The North Carolina Mason

March/April 2013

North Carolina Mason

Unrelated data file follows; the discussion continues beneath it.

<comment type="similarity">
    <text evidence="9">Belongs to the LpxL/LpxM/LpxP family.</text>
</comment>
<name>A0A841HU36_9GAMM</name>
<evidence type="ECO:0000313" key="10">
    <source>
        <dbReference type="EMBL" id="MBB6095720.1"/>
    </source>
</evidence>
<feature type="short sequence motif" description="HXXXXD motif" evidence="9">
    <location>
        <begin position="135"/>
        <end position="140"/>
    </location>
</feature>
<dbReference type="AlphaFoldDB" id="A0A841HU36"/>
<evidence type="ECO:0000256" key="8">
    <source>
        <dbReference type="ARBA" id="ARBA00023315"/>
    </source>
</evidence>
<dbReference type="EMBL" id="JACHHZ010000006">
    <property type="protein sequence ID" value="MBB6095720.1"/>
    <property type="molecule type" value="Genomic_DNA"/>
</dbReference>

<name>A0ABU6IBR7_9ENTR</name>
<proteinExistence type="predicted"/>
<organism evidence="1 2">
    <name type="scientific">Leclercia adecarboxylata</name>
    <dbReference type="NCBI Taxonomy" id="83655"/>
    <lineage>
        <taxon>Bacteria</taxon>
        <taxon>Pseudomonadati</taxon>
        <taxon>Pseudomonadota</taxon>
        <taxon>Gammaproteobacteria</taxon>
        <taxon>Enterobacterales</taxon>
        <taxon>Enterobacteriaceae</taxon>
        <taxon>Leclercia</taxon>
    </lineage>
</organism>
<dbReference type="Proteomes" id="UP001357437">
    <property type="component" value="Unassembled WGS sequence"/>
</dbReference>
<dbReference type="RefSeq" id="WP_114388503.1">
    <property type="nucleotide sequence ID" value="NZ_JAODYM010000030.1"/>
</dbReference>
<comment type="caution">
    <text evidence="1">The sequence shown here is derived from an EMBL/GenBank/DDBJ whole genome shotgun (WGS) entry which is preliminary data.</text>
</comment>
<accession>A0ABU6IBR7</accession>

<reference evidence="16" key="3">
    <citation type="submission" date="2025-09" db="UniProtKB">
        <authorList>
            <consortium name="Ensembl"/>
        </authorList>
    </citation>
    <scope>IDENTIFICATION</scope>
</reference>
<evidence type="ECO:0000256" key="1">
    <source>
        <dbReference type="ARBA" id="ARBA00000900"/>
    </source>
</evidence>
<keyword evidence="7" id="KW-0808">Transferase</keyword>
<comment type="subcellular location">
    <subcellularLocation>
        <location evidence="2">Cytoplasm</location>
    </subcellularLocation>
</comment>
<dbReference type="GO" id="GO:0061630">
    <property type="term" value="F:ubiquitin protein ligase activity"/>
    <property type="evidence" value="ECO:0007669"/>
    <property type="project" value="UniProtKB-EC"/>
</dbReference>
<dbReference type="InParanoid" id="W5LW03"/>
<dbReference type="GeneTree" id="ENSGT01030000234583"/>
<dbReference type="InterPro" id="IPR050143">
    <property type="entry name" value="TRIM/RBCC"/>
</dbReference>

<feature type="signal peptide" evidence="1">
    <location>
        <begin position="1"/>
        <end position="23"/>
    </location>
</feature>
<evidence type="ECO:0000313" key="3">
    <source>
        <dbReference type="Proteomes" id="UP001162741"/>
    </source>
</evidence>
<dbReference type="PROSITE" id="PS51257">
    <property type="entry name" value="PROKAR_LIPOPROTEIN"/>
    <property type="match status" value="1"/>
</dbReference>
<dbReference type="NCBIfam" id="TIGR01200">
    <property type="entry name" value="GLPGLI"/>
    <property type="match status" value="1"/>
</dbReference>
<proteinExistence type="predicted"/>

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NORTH CAROLINA The Mason Official Publication of The Grand Lodge of Ancient, Free and Accepted Masons of North Carolina Volume 138 Number 2 Oxford, North Carolina March/April 2013 The old is new again in Grimesland Ric Car ter photos By Ric Carter GRIMESLAND — It seemed an ill wind that blew through this Pitt County community in July of 2012. As citizens there took stock of damage and recovery for themselves and neighbors after the winds and tornados, it took members of Grimesland 475 several days to notice their lodge had been hit. Winds had separated the roof from their lodge and set it down displaced by more than a foot. Their policy with Grand Lodge insurance stepped in quickly and sent them a check to replace the roof with a modern metal top. They even added a much needed cover for the back stoop while they were at it. About the same time, perhaps encouraged by the improvements they saw, the lodge voted to pull the old carpet out of the lodge room. Rather than replace it, they refinished the pine flooring and left it bare. A new square and compasses went up on the front porch. People started getting excited about the way things were looking around the lodge. Excitement built. They dared talk about doing it big. Benjie Forrest, Mike Clark, and Kendall Paramore were appointed a special Ways and Means Committee to get the job done. First, what to tackle? The exact age of their building is not known, but they moved into the old schoolhouse in about 1895, so few could remember what their home looked like before suspended ceilings and paneling were added over the old interior. The exterior, bricked over some years ago, was originally white painted wood. The brick will remain. But it's the inside that's going to see extensive changes — all is aimed at returning some of its early beauty. On the second floor with its preparation and lodge rooms, walls and ceiling will be returned to their historic beadboard and painted white and blue. The suspended ceiling has been removed, and the curved ceiling will be restored thanks to rerouting of ductwork. The attic will be insulated to save energy. The remaining floors upstairs will be refinished. The downstairs area is in for big changes, too. The dining room will get sheetrock and wainscot. The floors will be taken back to their original pine and refinished. The kitchen will get a full remodel with a ceramic tile floor, new appliances, counter, and cabinets. There will be a new storage room for the kitchen, and the bathrooms will get a complete remodel and updating. Doors and fixtures will be replaced. They called in the man who had just finished their repairs and improvements and asked him to work up a price for doing some restoration work. Total cost? $35,000. An early decision was to do the work with contributions, not fundraisers. The committee sent out a letter to all 80 of the lodge's members on January 2 describing the project and soliciting pledges and contributions. Pledges paid by the end of 2013 will be honored on a plaque to be permanently displayed in the lodge — $1,000+ donors will be labeled Master Mason, Fellow Craft for $500–999, and Entered Apprentice for up to $499. Within days, they had the pledges, nearly half already paid, to finance the restoration. Nearly every member, and a see GRIMESLAND, page 5 Up the shore for Sandy WAKE FOREST — The week following Super Storm Sandy hitting the New Jersey/New York area Joseph Miller felt he had to do something. He had retired from police work and moved from New York to North Carolina just three months earlier. The former police officer and Master Mason, trained in New York's Wallkill 627 and now a dual member in Wake Forest 282, felt a strong need to help. He called his cousin, Joe Kurnos, in Virginia, and they tried to brainstorm an idea that could help. They decided that just giving to the Red Cross or volunteering locally wasn't enough. They decided they had to help in a way that they could actually see at work, and it had to be done quickly. With generous donations from Wake Forest 282 and Wallkill 627 as well as from family, friends, Facebook networking, strangers, and a website named ChipIn, what was now dubbed Operation Joe took shape. In just five days, between cash donations, and donations of clothes, boots, coats, etc., they were able to raise approximately $8,500. They used the money to purchase essential items from a list that was put out authorities in the NY/NJ area. They loaded it all up on a box truck and headed north. Designs It was an early Saturday morning. There was a little North Carolina morning chill in the air when Miller left his home headed to meet with Kurnos in Virginia. They loaded the remaining items on the truck, and hit the road. Signs were put on the truck by Kurnos's daughter saying, "NJ or Bust, NY Too" and "Support For Hurricane Sandy Victims." Along the route, they were greeted with waves and horns blowing in support. At one point they were stopped by a bread delivery truck. The driver emptied his load of bread into the truck and then handed them $20 to help with gas. Shortly after, while gassing up, two more people donated a trunk full of clothes and shoes. First stop — Staten Island. They met with a longtime friend and NYPD officer Anthony Hernandez. They wanted to first help those who help others. While emergency personnel helped the public, flood waters devastated the workers' families in Staten Island. NYPD had set up a care station where members of service could come to get essential items they and their families needed to survive. Sharing from those supplies, officers loaded 40 cases of water on the Operation Joe truck for others along the way. see SANDY, page 4 upon our trestle board Own and deliver your Masonry By Dewey R. Preslar Jr. Grand Master Probably my favorite episode of the Andy Griffith Show was the one on Opie's charity. You may remember it. Andy is embarrassed when he learns that Opie has donated a "measly" three cents to the underprivileged children's drive. Andy scolds Opie after learning that he is saving his money to buy his girlfriend Charlotte a present. Later, Andy discovers Opie's true intentions — his girlfriend is underprivileged, and he is buying her a winter coat because her mom doesn't have the money. But during the conversation Andy remembers reading somewhere that there are 400 needy boys in the county alone, or one and a half needy boys per square mile. Opie remarks that he has never seen one before — a half boy. Andy replies that is not really half of a boy, but a ratio. Opie replies, "Horatio who?" He continues, "It is pretty hard to forget something like a half of a boy, poor Horatio." I have told a couple of stories at the district meetings about something that was once old is new again. And this is true of the dialogue between Andy and Opie. This is not an old message, but one to be repeated many times over. It is a wonderful story and is relative to our conversations this year about increasing our charity efforts. Opie was out to cause a different outcome in his charity efforts just as we are. We are blessed to have Mark Kolada and Chris Richardson speaking during the district meetings about our beautiful Homes. They do a wonderful job talking about our charities, and their passions are very much alive for what they are trying to accomplish. Their inspirational conversations clearly show the need to increase our fundraising efforts. At WhiteStone, Mark has been telling us about the formation of the NC Masonic and Eastern Star Home Foundation, LLC which allows each of us an opportunity to directly support our fraternal residents. Last year, WhiteStone provided more than $1.3 million in fraternal assistance with a small portion of that amount being provided by our lodges. The opportunity for us is that by giving more, we can equally provide more assistance to those that need it the most. During the district meetings, Chris has been handing out something that I find to be very creative. It is a Child's Ticket to Hope, which includes information related to admissions to our Home. Clearly, there are many more children in our communities that we could help. If you know of any we can serve, please don't hesitate to call our children's home. Brethren, I am staying with my message. My push has been to increase our charity efforts through an increase in fundrais- ing projects. If your Lodge is already doing a fundraiser, thank you. But, I will continue to ask, "Can you do more?" If your lodge isn't doing a fundraiser, isn't it about time you did? It is my belief that doing it for the fellowship can lead to many opportunities. I often say at the district meetings that I know that I am "singing to the choir." But isn't it our time to increase, engage if you will, more of the choir in our work? Harmony is the strength and support of our work in orchestrating an increased support of our Homes. My Brethren, this is our time to cause a different outcome in our Masonry. Together we can cause something extraordinary to occur. We can choose to continue to work in the "business as usual" mode and wait on a crisis to occur that will cause us to think differently, or we can plan and draw designs upon our trestle boards that will have a positive effect on us as well as grow in our Masonry. We must implement our plans, execute against them, and be accountable for what we are out to cause. In my last article in The North Carolina Mason, I spoke about the connection between resolutions and our obligations. I ask that you regularly attend your lodge, enroll others in our efforts, and cause and inspire passion for our beloved fraternity. I ask again, what outcome are you planning to cause in 2013? Finally, my Brothers, Own and Deliver Your Masonry.